Notice, that the friends did extremely well –
when they visited him in his misfortune,
when they tore their robes and put ashes on,
when they mourned along with him, and
when they remained silent for 7 days and 7 nights. (Job 2: 11-13).
It was when they started theologizing with all good intent, that they were losing the plot.

In fact, Yahweh’s question to Job appears to be – would you even understand if I explained the big picture to you? (Job 38: 2-4) No wonder Job confessed: “I have uttered what I did not understand, things too wonderful for me, which I did not know. (Job 42: 3)

Silence then might be a virtue when one trusts in the Sovereign God rather than the storm. To Job, who lost his children to a great wind, God shows up in a whirlwind.

May God the Holy Spirit move in our nation, yes, to heal us of this deadly pandemic, and also to heal us of our spiritual malady. “When He (Holy Spirit) comes, He will convict the world concerning sin, and righteousness and judgment”. (John 16: 8)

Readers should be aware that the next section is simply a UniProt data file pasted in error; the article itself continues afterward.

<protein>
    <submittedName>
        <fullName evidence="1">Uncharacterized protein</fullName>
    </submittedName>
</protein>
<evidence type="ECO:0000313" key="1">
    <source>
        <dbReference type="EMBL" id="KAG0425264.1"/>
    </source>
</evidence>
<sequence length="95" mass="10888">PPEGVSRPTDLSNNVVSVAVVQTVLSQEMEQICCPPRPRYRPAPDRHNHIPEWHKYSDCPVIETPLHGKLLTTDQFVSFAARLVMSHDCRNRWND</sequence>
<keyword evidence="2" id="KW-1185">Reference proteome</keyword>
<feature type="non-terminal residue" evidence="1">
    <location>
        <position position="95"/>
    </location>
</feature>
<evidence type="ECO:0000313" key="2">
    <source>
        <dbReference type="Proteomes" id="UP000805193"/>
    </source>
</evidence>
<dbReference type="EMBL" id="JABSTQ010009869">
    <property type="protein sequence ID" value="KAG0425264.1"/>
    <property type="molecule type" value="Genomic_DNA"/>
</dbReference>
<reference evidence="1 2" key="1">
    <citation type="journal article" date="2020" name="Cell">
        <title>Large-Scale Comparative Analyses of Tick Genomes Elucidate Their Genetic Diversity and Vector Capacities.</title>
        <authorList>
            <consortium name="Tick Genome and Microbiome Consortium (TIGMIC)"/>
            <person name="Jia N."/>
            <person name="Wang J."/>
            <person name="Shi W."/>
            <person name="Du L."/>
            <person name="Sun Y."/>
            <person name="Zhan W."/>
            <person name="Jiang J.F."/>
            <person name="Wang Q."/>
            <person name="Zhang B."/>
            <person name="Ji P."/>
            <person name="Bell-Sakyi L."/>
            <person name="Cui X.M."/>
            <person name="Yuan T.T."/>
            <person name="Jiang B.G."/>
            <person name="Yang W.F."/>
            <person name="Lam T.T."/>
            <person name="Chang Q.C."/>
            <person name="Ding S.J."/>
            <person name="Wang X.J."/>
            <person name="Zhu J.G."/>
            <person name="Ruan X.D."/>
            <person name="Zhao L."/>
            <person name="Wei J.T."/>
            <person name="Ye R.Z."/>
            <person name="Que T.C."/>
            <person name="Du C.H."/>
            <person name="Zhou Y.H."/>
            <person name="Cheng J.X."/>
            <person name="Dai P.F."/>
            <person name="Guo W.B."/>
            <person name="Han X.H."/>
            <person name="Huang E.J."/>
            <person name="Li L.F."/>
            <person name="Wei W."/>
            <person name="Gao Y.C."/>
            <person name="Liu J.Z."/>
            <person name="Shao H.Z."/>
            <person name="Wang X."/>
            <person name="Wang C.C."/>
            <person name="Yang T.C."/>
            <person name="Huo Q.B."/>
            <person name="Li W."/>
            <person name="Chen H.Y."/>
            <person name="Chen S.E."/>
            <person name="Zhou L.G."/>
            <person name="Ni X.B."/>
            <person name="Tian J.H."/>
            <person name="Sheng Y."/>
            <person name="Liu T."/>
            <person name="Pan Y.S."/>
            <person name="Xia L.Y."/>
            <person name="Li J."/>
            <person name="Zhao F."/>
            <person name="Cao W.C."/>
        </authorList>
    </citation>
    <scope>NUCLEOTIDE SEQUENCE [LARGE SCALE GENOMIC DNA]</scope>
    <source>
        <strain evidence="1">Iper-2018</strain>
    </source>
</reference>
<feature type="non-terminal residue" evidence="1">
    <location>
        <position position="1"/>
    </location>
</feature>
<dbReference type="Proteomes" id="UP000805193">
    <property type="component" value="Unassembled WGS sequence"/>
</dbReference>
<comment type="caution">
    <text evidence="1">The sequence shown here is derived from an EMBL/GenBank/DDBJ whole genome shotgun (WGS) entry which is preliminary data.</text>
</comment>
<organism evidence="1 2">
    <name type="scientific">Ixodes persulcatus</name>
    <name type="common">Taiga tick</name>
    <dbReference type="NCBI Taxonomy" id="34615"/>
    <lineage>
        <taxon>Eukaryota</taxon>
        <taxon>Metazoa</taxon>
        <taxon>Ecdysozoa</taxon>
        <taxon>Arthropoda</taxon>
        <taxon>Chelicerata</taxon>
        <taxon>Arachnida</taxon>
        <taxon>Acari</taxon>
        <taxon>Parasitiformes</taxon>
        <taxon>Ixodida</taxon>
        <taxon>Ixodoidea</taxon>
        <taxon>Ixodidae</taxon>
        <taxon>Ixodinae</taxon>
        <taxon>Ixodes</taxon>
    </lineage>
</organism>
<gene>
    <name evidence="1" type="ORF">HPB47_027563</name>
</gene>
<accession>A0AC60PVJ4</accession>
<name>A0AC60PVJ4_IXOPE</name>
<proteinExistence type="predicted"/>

Is Corona a judgment of God? Perhaps Yes, but a judgment that is soaked in mercy.

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Neil Vimalkumar Boniface

Coming to a personal knowledge of Jesus Christ during his college years, Neil Vimalkumar Boniface, Speaker & Ministry Director, developed an interest to share and engage with others on the reasonableness of the Christian faith. This pursuit has taken him to many places and innumerable campuses over the last 20 years. He thrives on the interaction time during his sessions which he finds mutually enriching. Apart from his engineering degree, he also holds a Master of Arts (Honours) in Theology from SAIACS, Bengaluru and another Masters in Science and Religion from the University of Edinburgh. He is currently pursuing a part-time PhD in Christian Studies. He believes education needs to be wholistic and transformative.